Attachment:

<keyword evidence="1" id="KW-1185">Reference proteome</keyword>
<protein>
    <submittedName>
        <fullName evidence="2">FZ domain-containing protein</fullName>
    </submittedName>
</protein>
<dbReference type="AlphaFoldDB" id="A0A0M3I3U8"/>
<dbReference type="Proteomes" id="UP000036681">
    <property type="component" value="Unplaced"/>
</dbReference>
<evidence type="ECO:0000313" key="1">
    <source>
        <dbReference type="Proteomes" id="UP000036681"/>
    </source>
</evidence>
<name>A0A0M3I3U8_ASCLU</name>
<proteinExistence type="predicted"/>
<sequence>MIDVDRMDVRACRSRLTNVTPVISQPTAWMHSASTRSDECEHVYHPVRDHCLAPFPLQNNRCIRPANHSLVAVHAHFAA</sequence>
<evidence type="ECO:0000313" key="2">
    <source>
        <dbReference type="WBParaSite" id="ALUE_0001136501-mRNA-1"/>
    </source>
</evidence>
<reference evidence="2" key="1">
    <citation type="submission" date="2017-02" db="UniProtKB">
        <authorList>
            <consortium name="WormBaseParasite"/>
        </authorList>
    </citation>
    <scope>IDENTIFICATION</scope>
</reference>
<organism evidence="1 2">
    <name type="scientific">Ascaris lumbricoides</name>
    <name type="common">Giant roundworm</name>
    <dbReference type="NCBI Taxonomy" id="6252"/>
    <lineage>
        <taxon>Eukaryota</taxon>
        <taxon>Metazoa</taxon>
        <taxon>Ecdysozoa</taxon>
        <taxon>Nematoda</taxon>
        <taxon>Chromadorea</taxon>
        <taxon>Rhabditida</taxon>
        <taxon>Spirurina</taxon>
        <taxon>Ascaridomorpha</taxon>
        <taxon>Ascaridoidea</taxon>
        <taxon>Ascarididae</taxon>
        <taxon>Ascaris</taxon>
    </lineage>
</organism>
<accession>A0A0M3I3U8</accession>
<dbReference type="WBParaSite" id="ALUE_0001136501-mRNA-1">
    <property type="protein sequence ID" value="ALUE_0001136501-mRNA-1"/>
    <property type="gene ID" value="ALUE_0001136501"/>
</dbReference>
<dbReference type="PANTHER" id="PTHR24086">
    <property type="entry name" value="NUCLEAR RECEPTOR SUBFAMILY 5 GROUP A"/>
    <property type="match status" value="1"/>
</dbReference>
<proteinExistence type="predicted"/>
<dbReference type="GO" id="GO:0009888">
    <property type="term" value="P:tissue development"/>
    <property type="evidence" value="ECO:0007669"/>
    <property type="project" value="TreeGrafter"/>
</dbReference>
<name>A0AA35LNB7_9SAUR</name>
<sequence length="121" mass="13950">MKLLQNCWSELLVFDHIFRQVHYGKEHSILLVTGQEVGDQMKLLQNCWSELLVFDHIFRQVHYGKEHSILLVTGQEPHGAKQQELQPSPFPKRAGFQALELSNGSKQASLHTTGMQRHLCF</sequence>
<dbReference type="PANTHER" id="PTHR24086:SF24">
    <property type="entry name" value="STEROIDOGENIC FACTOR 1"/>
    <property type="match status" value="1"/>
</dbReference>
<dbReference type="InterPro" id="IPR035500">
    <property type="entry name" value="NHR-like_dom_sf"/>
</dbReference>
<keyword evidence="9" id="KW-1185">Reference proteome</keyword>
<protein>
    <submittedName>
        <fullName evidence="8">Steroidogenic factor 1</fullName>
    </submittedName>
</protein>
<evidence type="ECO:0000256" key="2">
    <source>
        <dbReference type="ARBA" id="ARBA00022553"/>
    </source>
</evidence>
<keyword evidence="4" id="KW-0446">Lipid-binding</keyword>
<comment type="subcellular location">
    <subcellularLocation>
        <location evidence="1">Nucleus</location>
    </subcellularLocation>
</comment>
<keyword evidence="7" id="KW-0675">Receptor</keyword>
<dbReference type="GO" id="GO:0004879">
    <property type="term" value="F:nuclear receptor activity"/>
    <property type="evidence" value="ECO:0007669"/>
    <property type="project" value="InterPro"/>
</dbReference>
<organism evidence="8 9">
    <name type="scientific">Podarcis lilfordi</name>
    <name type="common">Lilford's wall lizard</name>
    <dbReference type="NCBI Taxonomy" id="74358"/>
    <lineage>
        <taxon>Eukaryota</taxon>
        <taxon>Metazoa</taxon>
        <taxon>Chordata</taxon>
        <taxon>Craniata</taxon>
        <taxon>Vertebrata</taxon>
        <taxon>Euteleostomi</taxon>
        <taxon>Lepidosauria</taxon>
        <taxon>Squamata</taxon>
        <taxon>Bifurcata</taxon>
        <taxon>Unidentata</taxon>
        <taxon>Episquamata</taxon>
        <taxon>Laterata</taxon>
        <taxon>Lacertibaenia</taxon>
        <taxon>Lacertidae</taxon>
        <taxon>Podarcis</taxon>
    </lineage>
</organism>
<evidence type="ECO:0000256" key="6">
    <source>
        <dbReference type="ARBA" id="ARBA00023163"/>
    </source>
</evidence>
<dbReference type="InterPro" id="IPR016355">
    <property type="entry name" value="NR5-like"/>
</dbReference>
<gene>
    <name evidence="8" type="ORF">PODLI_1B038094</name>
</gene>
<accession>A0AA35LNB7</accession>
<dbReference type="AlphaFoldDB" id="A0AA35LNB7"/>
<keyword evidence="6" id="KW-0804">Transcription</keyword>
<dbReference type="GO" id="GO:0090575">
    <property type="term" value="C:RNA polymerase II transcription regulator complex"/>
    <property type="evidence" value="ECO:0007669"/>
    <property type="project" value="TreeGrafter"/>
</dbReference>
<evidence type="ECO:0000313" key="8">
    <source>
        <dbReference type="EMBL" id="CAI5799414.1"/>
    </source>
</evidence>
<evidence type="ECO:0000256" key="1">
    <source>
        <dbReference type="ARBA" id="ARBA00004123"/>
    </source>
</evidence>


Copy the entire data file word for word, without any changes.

<keyword evidence="1" id="KW-1185">Reference proteome</keyword>
<protein>
    <submittedName>
        <fullName evidence="2">FZ domain-containing protein</fullName>
    </submittedName>
</protein>
<dbReference type="AlphaFoldDB" id="A0A0M3I3U8"/>
<dbReference type="Proteomes" id="UP000036681">
    <property type="component" value="Unplaced"/>
</dbReference>
<evidence type="ECO:0000313" key="1">
    <source>
        <dbReference type="Proteomes" id="UP000036681"/>
    </source>
</evidence>
<name>A0A0M3I3U8_ASCLU</name>
<proteinExistence type="predicted"/>
<sequence>MIDVDRMDVRACRSRLTNVTPVISQPTAWMHSASTRSDECEHVYHPVRDHCLAPFPLQNNRCIRPANHSLVAVHAHFAA</sequence>
<evidence type="ECO:0000313" key="2">
    <source>
        <dbReference type="WBParaSite" id="ALUE_0001136501-mRNA-1"/>
    </source>
</evidence>
<reference evidence="2" key="1">
    <citation type="submission" date="2017-02" db="UniProtKB">
        <authorList>
            <consortium name="WormBaseParasite"/>
        </authorList>
    </citation>
    <scope>IDENTIFICATION</scope>
</reference>
<organism evidence="1 2">
    <name type="scientific">Ascaris lumbricoides</name>
    <name type="common">Giant roundworm</name>
    <dbReference type="NCBI Taxonomy" id="6252"/>
    <lineage>
        <taxon>Eukaryota</taxon>
        <taxon>Metazoa</taxon>
        <taxon>Ecdysozoa</taxon>
        <taxon>Nematoda</taxon>
        <taxon>Chromadorea</taxon>
        <taxon>Rhabditida</taxon>
        <taxon>Spirurina</taxon>
        <taxon>Ascaridomorpha</taxon>
        <taxon>Ascaridoidea</taxon>
        <taxon>Ascarididae</taxon>
        <taxon>Ascaris</taxon>
    </lineage>
</organism>
<accession>A0A0M3I3U8</accession>
<dbReference type="WBParaSite" id="ALUE_0001136501-mRNA-1">
    <property type="protein sequence ID" value="ALUE_0001136501-mRNA-1"/>
    <property type="gene ID" value="ALUE_0001136501"/>
</dbReference>
<dbReference type="PANTHER" id="PTHR24086">
    <property type="entry name" value="NUCLEAR RECEPTOR SUBFAMILY 5 GROUP A"/>
    <property type="match status" value="1"/>
</dbReference>
<proteinExistence type="predicted"/>
<dbReference type="GO" id="GO:0009888">
    <property type="term" value="P:tissue development"/>
    <property type="evidence" value="ECO:0007669"/>
    <property type="project" value="TreeGrafter"/>
</dbReference>
<name>A0AA35LNB7_9SAUR</name>
<sequence length="121" mass="13950">MKLLQNCWSELLVFDHIFRQVHYGKEHSILLVTGQEVGDQMKLLQNCWSELLVFDHIFRQVHYGKEHSILLVTGQEPHGAKQQELQPSPFPKRAGFQALELSNGSKQASLHTTGMQRHLCF</sequence>
<dbReference type="PANTHER" id="PTHR24086:SF24">
    <property type="entry name" value="STEROIDOGENIC FACTOR 1"/>
    <property type="match status" value="1"/>
</dbReference>
<dbReference type="InterPro" id="IPR035500">
    <property type="entry name" value="NHR-like_dom_sf"/>
</dbReference>
<keyword evidence="9" id="KW-1185">Reference proteome</keyword>
<protein>
    <submittedName>
        <fullName evidence="8">Steroidogenic factor 1</fullName>
    </submittedName>
</protein>
<evidence type="ECO:0000256" key="2">
    <source>
        <dbReference type="ARBA" id="ARBA00022553"/>
    </source>
</evidence>
<keyword evidence="4" id="KW-0446">Lipid-binding</keyword>
<comment type="subcellular location">
    <subcellularLocation>
        <location evidence="1">Nucleus</location>
    </subcellularLocation>
</comment>
<keyword evidence="7" id="KW-0675">Receptor</keyword>
<dbReference type="GO" id="GO:0004879">
    <property type="term" value="F:nuclear receptor activity"/>
    <property type="evidence" value="ECO:0007669"/>
    <property type="project" value="InterPro"/>
</dbReference>
<organism evidence="8 9">
    <name type="scientific">Podarcis lilfordi</name>
    <name type="common">Lilford's wall lizard</name>
    <dbReference type="NCBI Taxonomy" id="74358"/>
    <lineage>
        <taxon>Eukaryota</taxon>
        <taxon>Metazoa</taxon>
        <taxon>Chordata</taxon>
        <taxon>Craniata</taxon>
        <taxon>Vertebrata</taxon>
        <taxon>Euteleostomi</taxon>
        <taxon>Lepidosauria</taxon>
        <taxon>Squamata</taxon>
        <taxon>Bifurcata</taxon>
        <taxon>Unidentata</taxon>
        <taxon>Episquamata</taxon>
        <taxon>Laterata</taxon>
        <taxon>Lacertibaenia</taxon>
        <taxon>Lacertidae</taxon>
        <taxon>Podarcis</taxon>
    </lineage>
</organism>
<evidence type="ECO:0000256" key="6">
    <source>
        <dbReference type="ARBA" id="ARBA00023163"/>
    </source>
</evidence>
<dbReference type="InterPro" id="IPR016355">
    <property type="entry name" value="NR5-like"/>
</dbReference>
<gene>
    <name evidence="8" type="ORF">PODLI_1B038094</name>
</gene>
<accession>A0AA35LNB7</accession>
<dbReference type="AlphaFoldDB" id="A0AA35LNB7"/>
<keyword evidence="6" id="KW-0804">Transcription</keyword>
<dbReference type="GO" id="GO:0090575">
    <property type="term" value="C:RNA polymerase II transcription regulator complex"/>
    <property type="evidence" value="ECO:0007669"/>
    <property type="project" value="TreeGrafter"/>
</dbReference>
<evidence type="ECO:0000313" key="8">
    <source>
        <dbReference type="EMBL" id="CAI5799414.1"/>
    </source>
</evidence>
<evidence type="ECO:0000256" key="1">
    <source>
        <dbReference type="ARBA" id="ARBA00004123"/>
    </source>
</evidence>